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Follow-Up on According to John: Textual Criticism

This post relates to my follow-up on my second session of studies on the Gospel of John. First, I’d like you to read my earlier Textual Criticism – Briefly. This dates from 2006, but I don’t see anything I need to correct. I would like to expand on a few points, however.

On the matter of older manuscripts, one of the key reasons this is less of a concern than it might be otherwise is that we have so many manuscripts available that we can afford to make a few mistakes. Really! I mean that! There are so many manuscripts, Lectionaries, quotations, and translations that the New Testament scholar can be overwhelmed with the sheer quantity of potential evidence. Having done most of my own work on the Old Testament/Hebrew Scriptures, I really notice this difference when I turn to NT passages.

Second, we try to avoid other potential problems by looking for a reading that shows up in different geographical areas. The point of this is that we are more likely to be finding manuscripts that reflect different exemplars if they were copied in places that are far apart. This again helps to correct for any other problems that a lack of a detailed history might cause. In modern textual criticism this is accomplished by looking for manuscripts in different families.

Most scholars would still hold that there are three major families of manuscripts, the Alexandrian, the Western, and the Byzantine. One of the current debates is over the value of the Byzantine manuscripts. Unless you get seriously into textual criticism, you will not likely need to engage with this particular debate. Just look for variety!

When you encounter a textual note in your English translation, you likely won’t have this kind of information. The best source for a person who does not know Greek and cannot resort to a good Greek edition is a commentary that discusses the available evidence. A brief explanation such as this might help you understand such discussions.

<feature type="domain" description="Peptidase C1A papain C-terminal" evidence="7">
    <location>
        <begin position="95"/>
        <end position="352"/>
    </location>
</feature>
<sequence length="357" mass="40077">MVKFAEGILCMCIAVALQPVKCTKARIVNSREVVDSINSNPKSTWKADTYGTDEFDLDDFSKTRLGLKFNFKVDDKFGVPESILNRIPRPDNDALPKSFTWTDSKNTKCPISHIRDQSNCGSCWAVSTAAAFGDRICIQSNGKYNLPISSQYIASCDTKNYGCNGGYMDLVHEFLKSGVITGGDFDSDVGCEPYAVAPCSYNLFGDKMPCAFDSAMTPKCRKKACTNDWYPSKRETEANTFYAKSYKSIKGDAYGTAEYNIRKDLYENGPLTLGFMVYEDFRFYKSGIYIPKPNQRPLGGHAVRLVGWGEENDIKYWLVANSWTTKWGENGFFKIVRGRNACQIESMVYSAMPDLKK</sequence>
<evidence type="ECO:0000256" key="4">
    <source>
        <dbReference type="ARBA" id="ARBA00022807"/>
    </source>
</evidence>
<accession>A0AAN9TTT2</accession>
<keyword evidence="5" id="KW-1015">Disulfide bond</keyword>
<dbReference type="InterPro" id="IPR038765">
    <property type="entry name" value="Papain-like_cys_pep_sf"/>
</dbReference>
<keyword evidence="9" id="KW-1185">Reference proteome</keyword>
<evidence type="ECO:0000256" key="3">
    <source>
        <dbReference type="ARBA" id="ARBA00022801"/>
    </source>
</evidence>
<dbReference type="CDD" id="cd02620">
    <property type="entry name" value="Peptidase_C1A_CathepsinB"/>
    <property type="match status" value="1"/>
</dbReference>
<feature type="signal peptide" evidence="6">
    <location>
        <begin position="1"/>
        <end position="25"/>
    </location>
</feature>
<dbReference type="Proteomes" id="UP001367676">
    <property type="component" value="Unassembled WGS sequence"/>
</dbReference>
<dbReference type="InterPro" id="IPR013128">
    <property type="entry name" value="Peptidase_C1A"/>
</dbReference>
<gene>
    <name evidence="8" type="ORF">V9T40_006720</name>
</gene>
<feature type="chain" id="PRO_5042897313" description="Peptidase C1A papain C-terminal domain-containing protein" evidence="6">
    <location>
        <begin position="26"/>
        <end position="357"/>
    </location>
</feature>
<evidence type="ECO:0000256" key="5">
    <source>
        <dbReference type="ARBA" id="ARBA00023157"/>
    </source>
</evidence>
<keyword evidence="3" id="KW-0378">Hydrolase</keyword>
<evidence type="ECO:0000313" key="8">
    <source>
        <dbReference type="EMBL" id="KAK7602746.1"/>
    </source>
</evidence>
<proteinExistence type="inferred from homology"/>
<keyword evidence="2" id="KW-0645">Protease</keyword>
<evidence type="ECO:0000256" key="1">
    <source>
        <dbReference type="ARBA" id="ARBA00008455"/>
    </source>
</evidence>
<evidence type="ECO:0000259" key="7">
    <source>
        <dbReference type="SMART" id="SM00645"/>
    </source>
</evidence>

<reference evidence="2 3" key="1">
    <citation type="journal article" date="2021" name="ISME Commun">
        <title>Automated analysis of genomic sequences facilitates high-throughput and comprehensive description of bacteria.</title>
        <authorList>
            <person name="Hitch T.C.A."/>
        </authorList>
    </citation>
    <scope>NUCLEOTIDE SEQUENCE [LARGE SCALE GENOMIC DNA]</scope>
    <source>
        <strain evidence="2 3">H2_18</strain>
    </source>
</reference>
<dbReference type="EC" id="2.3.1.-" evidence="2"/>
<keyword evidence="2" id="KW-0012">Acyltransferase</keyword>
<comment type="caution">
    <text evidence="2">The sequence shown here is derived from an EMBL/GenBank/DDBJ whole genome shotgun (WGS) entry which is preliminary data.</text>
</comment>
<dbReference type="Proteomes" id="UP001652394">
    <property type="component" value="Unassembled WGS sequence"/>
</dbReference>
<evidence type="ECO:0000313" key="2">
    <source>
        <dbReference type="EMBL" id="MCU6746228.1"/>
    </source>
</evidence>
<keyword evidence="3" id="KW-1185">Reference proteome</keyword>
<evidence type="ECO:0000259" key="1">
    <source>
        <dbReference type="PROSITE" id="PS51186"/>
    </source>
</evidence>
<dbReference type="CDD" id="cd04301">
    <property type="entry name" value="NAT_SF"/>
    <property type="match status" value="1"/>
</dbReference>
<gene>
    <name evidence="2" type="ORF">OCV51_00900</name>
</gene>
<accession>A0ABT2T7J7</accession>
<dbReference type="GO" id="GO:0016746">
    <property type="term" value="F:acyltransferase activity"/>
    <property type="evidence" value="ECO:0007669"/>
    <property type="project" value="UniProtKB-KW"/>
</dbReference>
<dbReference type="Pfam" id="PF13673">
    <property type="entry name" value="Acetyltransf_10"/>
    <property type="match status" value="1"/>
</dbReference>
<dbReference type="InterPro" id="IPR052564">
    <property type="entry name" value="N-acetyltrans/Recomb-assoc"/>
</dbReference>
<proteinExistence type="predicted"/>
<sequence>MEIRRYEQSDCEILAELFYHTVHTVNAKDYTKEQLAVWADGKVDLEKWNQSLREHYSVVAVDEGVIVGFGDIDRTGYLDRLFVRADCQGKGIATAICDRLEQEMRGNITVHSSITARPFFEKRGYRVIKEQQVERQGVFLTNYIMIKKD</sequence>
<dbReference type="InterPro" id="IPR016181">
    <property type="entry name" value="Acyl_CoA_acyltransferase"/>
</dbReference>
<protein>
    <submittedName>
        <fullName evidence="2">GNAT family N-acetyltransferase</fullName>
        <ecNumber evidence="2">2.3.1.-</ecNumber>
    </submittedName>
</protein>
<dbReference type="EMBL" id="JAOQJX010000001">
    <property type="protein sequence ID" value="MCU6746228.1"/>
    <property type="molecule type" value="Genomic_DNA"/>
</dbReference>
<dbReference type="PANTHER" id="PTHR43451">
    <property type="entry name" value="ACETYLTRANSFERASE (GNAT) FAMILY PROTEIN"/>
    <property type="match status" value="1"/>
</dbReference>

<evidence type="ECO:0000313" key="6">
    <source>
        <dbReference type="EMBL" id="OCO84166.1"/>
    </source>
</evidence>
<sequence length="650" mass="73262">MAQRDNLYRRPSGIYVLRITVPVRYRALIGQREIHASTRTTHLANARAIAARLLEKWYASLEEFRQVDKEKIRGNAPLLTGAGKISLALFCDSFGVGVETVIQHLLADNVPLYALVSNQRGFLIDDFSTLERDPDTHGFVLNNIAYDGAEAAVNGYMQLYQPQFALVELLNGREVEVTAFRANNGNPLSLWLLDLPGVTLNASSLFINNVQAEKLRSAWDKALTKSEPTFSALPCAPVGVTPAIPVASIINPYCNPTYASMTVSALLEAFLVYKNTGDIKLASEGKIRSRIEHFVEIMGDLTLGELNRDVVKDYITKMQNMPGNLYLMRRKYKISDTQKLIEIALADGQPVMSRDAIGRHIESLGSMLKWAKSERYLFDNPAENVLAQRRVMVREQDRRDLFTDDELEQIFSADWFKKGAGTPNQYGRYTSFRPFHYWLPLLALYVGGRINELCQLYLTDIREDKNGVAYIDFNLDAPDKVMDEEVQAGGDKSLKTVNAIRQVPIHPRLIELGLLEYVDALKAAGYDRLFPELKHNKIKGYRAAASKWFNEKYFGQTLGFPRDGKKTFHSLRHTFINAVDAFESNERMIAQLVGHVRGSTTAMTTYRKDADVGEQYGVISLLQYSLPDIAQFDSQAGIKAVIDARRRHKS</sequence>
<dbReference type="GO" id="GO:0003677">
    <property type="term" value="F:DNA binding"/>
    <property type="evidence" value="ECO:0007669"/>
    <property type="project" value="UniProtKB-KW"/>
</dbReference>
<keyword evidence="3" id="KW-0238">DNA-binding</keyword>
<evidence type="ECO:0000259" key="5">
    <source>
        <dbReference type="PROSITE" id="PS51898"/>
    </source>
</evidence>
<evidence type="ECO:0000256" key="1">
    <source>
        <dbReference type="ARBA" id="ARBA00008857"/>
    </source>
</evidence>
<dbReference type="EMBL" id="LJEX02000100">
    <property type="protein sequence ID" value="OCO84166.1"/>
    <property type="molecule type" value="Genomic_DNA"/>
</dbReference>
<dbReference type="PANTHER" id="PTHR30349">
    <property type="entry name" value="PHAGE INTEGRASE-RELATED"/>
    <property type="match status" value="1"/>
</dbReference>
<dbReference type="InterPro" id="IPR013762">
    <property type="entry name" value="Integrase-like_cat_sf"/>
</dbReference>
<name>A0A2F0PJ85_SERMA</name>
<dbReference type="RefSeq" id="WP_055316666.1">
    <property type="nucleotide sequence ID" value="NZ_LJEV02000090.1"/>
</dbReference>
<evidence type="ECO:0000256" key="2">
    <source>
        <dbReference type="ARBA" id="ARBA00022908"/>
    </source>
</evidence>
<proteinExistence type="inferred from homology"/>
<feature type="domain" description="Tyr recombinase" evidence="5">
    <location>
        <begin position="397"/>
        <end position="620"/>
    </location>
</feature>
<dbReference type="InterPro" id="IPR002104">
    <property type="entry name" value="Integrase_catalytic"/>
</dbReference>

Finally, let me comment on what variants mean for the reliability of our text. The number of variants in the NT text is often cited as a reason to believe that the text is hopelessly uncertain, but that’s simply not the case. The more manuscripts you have, considering that they are copied by hand, the more variants you will have. But the more manuscripts you have, the better you are able to determine the original reading. In addition most variants are relatively insignificant.

Why do I say insignificant? Let me give an analogy from my publishing work. When I edit a manuscript the majority of issues I find will be very easily identified typographical or spelling errors. There is never any doubt what the author was trying to say, and correction is easy. In a much smaller number of cases a word will be wrong and the correction a bit more difficult, yet one can be fairly certain of the desired result. In a relatively small number of cases an author will have written something I simply can’t decipher, and I have to ask what he or she meant.

The vast majority of errors in the manuscripts belong to the first category. Sure, they are variants, but it’s obvious what the original text is. Of the remainder, a large percentage have an almost overwhelming consensus on what the correct reading is. The number on which there is a viable dispute is rather small.

The problem in debate is the meaning of the word “significant.” I mentioned the need for definition when we use this term the other day. Two people who disagree on the number of significant variants may only differ on the meaning of the word “significant.”

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